mm-Wave Communiations Systems



Imaging and Radar

mm-W Comms

mm-W Nav

Radiometry & Spectroscopy

Reflective Data-Links 

Publication List





mm-Wave Wireless Communications Systems:

mm-Wave communications is an interesting topic if applied correctly but I remain pretty unconvinced of the future beyond the 60 GHz standards ( While mm-wave offers high data rates becasue of the available bandwidth, the NLOS channel conditions are brutal, the equalization is costly, and the D/As, A/Ds and DSP required to support these high bandwidths are all too power consuming for portable devices. I really believe the major challenges of commercializing mm-wave communication are not in the RF, but in the base-band modem. That said, our prior work is still focued on building self-calibrating radios and demonstrating RF front-ends (TXs,RXs, PLLs) in frequency ranges from 100-300 GHz.Honestly, this work would be much more interesting if someone could figure out all the baseband and data converter challenges that are needed to make these technologies commercially sensible.


  1. A full SoC 60 GHz transceiver with base-band processing, and self-calibration (integrated spectrum analyzer and test signal generator) to optimize Tx,Rx, Synth, ADC/DAC and overcome large process variations.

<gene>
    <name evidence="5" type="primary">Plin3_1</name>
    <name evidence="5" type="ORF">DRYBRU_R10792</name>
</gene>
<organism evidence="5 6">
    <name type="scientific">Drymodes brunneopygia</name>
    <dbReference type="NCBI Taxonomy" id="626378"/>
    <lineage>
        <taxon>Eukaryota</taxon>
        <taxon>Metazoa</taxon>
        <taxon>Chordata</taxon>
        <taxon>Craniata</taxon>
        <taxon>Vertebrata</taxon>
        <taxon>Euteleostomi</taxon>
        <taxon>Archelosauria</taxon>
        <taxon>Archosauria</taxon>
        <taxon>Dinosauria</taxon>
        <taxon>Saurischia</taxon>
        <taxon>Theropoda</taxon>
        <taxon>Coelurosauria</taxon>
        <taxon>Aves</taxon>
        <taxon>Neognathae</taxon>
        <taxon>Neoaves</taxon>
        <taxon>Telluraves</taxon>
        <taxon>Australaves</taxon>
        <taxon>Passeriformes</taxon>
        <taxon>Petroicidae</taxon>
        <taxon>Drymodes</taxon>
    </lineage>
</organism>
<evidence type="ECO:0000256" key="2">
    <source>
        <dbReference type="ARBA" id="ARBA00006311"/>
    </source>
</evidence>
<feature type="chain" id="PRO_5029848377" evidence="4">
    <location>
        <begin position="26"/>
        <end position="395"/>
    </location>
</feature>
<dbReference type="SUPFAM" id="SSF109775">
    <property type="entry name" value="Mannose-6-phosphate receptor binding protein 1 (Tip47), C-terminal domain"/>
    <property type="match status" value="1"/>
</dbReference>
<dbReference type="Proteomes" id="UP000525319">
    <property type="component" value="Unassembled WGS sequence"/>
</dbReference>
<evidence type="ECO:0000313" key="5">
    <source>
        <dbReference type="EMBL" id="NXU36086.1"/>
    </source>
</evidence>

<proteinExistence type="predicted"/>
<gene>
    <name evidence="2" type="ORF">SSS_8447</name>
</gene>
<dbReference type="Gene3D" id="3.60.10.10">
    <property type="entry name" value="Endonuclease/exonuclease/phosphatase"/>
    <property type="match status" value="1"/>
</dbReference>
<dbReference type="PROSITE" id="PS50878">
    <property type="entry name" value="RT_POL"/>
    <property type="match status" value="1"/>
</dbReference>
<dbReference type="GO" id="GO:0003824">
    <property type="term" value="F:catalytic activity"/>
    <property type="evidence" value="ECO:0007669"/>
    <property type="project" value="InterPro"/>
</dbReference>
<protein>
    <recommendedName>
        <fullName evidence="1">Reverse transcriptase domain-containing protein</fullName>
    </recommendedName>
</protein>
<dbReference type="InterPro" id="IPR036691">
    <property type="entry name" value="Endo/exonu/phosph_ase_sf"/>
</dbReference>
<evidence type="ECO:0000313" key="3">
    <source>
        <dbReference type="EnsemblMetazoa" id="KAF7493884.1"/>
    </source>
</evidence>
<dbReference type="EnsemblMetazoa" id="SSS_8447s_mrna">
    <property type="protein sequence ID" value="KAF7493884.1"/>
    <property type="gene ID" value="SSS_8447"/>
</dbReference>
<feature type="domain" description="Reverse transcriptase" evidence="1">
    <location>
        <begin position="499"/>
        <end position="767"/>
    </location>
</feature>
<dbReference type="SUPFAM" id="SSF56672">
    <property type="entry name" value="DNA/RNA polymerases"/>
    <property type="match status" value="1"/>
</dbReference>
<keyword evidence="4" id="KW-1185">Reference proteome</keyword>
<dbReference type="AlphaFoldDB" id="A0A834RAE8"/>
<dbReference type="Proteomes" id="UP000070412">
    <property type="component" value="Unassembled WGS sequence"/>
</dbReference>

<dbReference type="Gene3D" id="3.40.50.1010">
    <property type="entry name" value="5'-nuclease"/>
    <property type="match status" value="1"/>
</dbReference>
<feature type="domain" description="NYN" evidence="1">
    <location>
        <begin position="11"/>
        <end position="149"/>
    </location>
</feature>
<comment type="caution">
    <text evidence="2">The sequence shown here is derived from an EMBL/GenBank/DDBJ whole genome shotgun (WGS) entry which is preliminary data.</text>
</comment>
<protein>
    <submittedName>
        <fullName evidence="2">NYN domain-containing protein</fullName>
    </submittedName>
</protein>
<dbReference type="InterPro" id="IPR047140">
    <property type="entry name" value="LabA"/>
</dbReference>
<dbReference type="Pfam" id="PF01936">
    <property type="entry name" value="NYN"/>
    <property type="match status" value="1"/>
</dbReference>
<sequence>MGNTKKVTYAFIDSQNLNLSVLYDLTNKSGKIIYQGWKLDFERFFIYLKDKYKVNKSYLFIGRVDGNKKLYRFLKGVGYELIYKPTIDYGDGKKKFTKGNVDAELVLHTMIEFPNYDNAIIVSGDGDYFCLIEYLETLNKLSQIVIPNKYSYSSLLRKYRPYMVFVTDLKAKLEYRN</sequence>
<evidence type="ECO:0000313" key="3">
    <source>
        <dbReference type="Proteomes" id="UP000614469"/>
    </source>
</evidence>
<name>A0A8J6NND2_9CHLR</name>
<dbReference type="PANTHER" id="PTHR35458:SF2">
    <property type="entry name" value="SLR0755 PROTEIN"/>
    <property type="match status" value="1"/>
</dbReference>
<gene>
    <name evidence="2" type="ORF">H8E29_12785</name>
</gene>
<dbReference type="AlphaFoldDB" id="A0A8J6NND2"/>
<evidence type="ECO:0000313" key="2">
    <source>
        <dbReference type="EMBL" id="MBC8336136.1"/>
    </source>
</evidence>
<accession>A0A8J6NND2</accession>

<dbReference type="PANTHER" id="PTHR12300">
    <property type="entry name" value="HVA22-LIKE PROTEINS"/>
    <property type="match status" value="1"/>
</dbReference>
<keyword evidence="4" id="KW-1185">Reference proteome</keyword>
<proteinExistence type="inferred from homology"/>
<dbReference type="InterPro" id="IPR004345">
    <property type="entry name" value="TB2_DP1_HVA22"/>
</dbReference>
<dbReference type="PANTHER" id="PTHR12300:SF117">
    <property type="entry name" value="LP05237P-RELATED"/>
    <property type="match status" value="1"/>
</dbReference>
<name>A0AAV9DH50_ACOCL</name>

2. A simple 300 GHz transmitter chain.
  3. A 150 GHz transmitter with analog pre-distortion for linearization.
  4. A 132 GHz frequency synthesizer.
  5. A 150 GHz traditional heterodyne receiver.
  6. 110 GHz Digitally Probed Artifical Dielectric (DiPAD) phase demodulator.



mm-Wave Dielectric Ribbon Structures:

The mm-wave dielectric ribbon or waveguide is an interesting topic for data-links and allows relatively low loss transmission of mm-wave over great distances. Lot's of great work has been done in this area by Ali Hajimiri at Caltech, and the team at Sony. More of the theoretical work on propagation has been done by Peter Siegel, Nuria Llombart and others have investigated the media materials and geometry like Rod Kim and Frank Chang at UCLA. My research has been less on the transceivers and data-link aspects, and more focused on the new interesting structures we can build with the waveguide itself (splitters, isolators, printed-waveguides...)

Things Demonstrated so far:

  1. Basic dielectric ribbon link able to stream a video at 1 Gb/s (not much of an accomplishment)
  2. An interesting impedance matched spitter structure that allows for multi-casting
  3. A dielectric-waveguide 90 deg. hybrid that allows signals in 2 directions on 1 cable. [Video]
  4. 2D Printing of guided wave structures with an inkjet printer and metallized inks.